Frau Brechenmacher Attends A Wedding
“Fancy Theresa bringing that child with her. It’s her own child, you know, my dear, and it’s going to live with them. That’s what I call a sin against the Church for a free-born child to attend its own mother’s wedding.”
The three women sat and stared at the bride, who remained very still, with a little vacant smile on her lips, only her eyes shifting uneasily from side to side.
“Beer they’ve given it, too,” whispered Frau Rupp, “and white wine and an ice. It never did have a stomach; she ought to have left it at home.”
Frau Brechenmacher turned round and looked towards the bride’s mother. She never took her eyes off her daughter, but wrinkled her brown forehead like an old monkey, and nodded now and again very solemnly. Her hands shook as she raised her beer mug, and when she had drunk she spat on the floor and savagely wiped her mouth with her sleeve. Then the music started and she followed Theresa with her eyes, looking suspiciously at each man who danced with her.
“Cheer up, old woman,” shouted her husband, digging her in the ribs; “this isn’t Theresa’s funeral.” He winked at the guests, who broke into loud laughter.
“I am cheerful,” mumbled the old woman, and beat upon the table with her fist, keeping time to the music, proving she was not out of the festivities.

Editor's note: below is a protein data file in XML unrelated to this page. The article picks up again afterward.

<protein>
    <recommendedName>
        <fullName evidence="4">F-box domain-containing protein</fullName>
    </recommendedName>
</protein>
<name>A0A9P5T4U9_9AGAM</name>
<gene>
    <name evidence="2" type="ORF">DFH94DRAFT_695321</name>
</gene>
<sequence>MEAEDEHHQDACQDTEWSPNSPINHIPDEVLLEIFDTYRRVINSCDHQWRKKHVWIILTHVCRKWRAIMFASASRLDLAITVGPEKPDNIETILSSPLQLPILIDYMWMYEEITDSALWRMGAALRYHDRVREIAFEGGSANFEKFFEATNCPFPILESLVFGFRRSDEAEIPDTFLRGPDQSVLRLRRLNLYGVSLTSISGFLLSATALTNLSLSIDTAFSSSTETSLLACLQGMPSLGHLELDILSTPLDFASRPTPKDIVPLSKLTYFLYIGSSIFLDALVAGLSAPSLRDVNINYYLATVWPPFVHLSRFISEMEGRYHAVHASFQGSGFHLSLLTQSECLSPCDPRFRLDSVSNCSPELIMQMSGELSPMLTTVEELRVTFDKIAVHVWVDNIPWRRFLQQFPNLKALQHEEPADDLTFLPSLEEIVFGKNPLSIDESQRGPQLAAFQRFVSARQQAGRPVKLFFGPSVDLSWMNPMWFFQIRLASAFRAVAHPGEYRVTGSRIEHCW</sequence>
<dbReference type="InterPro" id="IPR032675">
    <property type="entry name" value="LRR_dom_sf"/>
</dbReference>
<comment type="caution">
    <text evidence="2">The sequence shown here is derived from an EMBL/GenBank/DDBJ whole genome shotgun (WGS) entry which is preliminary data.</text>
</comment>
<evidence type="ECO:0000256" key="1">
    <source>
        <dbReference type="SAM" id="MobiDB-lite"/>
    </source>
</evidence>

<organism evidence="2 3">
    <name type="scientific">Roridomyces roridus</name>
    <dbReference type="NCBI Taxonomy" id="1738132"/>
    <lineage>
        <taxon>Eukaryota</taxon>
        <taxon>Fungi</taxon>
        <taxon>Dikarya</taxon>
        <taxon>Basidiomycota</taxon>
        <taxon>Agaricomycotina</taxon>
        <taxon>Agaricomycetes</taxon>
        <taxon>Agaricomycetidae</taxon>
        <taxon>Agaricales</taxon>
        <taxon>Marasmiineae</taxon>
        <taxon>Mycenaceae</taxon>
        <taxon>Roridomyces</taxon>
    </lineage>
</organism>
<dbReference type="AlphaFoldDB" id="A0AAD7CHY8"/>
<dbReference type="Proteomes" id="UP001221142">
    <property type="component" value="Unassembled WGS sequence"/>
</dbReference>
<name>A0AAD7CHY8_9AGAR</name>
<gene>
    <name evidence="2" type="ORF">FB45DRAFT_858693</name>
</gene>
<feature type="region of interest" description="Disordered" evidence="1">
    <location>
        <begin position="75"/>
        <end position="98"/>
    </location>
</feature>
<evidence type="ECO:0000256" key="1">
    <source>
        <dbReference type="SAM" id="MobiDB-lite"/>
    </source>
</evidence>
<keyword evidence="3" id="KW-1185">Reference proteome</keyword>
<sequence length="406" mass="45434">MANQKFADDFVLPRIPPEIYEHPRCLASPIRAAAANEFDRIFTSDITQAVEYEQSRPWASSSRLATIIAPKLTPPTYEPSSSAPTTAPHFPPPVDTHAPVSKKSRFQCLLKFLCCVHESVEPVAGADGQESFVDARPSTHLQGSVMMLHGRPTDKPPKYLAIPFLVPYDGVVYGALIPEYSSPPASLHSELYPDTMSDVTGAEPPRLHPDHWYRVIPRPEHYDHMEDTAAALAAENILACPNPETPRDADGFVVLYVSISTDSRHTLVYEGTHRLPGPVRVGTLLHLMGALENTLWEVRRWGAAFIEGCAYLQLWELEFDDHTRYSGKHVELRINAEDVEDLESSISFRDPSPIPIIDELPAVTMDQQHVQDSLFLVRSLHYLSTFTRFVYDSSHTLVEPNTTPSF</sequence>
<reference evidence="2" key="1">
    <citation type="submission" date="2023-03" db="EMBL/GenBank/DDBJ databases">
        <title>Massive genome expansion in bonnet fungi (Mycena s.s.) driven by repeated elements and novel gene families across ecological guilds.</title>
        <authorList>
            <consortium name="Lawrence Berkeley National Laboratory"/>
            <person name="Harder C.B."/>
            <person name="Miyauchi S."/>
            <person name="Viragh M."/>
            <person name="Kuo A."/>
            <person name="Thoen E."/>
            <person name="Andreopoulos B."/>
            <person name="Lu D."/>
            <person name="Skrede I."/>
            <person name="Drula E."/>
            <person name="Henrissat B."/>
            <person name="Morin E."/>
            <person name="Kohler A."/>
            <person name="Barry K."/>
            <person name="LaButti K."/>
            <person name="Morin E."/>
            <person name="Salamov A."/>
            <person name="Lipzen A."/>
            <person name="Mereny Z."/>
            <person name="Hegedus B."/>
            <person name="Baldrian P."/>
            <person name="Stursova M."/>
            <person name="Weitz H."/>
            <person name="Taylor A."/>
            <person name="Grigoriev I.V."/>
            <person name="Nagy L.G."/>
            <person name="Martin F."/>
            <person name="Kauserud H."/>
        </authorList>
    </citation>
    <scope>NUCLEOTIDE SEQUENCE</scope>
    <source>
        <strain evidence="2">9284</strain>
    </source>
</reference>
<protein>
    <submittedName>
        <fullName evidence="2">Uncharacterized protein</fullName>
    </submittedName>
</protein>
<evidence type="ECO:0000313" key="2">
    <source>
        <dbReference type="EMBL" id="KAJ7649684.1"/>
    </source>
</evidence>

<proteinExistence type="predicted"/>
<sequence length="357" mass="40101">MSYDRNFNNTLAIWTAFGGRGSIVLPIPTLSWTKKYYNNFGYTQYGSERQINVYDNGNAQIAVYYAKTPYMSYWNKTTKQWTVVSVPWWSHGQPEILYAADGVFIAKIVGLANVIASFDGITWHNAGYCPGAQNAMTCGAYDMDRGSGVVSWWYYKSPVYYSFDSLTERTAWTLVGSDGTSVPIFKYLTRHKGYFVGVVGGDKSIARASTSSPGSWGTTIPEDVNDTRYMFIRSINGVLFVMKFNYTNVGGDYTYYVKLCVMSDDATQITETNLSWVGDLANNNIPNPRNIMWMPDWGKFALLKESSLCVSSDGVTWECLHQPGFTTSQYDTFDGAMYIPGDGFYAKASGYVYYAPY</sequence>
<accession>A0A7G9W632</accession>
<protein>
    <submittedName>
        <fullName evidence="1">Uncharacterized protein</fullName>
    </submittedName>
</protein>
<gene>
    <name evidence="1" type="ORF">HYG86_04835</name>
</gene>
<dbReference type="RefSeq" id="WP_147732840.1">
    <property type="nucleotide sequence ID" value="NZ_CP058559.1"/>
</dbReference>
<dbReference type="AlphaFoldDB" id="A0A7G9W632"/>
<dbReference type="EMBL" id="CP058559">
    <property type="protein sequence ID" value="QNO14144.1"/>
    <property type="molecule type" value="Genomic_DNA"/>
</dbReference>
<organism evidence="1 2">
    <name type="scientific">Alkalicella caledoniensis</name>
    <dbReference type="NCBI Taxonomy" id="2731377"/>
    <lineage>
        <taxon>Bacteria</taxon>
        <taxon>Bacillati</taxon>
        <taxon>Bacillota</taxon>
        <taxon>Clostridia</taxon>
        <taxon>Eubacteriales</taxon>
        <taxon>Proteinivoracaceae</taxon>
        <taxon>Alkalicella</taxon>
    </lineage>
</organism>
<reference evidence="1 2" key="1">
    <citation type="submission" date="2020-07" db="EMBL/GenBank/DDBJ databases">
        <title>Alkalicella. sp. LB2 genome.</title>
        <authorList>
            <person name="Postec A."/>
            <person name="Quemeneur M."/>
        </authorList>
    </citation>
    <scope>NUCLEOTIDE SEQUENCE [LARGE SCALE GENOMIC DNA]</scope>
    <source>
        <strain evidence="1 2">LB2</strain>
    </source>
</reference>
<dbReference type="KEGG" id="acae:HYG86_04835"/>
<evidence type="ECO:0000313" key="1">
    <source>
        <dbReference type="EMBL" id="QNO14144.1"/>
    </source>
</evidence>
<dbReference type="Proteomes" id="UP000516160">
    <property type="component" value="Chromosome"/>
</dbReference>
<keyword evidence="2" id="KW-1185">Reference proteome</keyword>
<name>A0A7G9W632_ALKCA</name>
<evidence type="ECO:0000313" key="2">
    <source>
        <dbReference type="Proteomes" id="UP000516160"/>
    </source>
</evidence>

“She can’t forget how wild Theresa has been,” said Frau Ledermann. “Who could – with the child there? I heard that last Sunday evening Theresa had hysterics and said that she would not marry this man. They had to get the priest to her.”
“Where is the other one?” asked Frau Brechenmacher. “Why didn’t he marry her?”
The woman shrugged her shoulders.
“Gone – disappeared. He was a traveller, and only stayed at their house two nights. He was selling shirt buttons – I bought some myself, and they were beautiful shirt buttons – but what a pig of a fellow! I can’t think what he saw in such a plain girl—but you never know. Her mother says she’s been like fire ever since she was sixteen!”
Frau Brechenmacher looked down at her beer and blew a little hole in the froth.
“That’s not how a wedding should be,” she said; “it’s not religion to love two men.”
“Nice time she’ll have with this one,” Frau Rupp exclaimed. “He was lodging with me last summer and I had to get rid of him. He never changed his clothes once in two months, and when I spoke to him of the smell in his room he told me he was sure it floated up from the shop. Ah, every wife has her cross. Isn’t that true, my dear?”
Frau Brechenmacher saw her husband among his colleagues at the next table. He was drinking far too much, she knew – gesticulating wildly, the saliva spluttering out of his mouth as he talked.
“Yes,” she assented, “that’s true. Girls have a lot to learn.”
Wedged in between these two fat old women, the Frau had no hope of being asked to dance. She watched the couples going round and round; she forgot her five babies and her man and felt almost like a girl again. The music sounded sad and sweet. Her roughened hands clasped and unclasped themselves in the folds of her skirt. While the music went on she was afraid to look anybody in the face, and she smiled with a little nervous tremor round the mouth.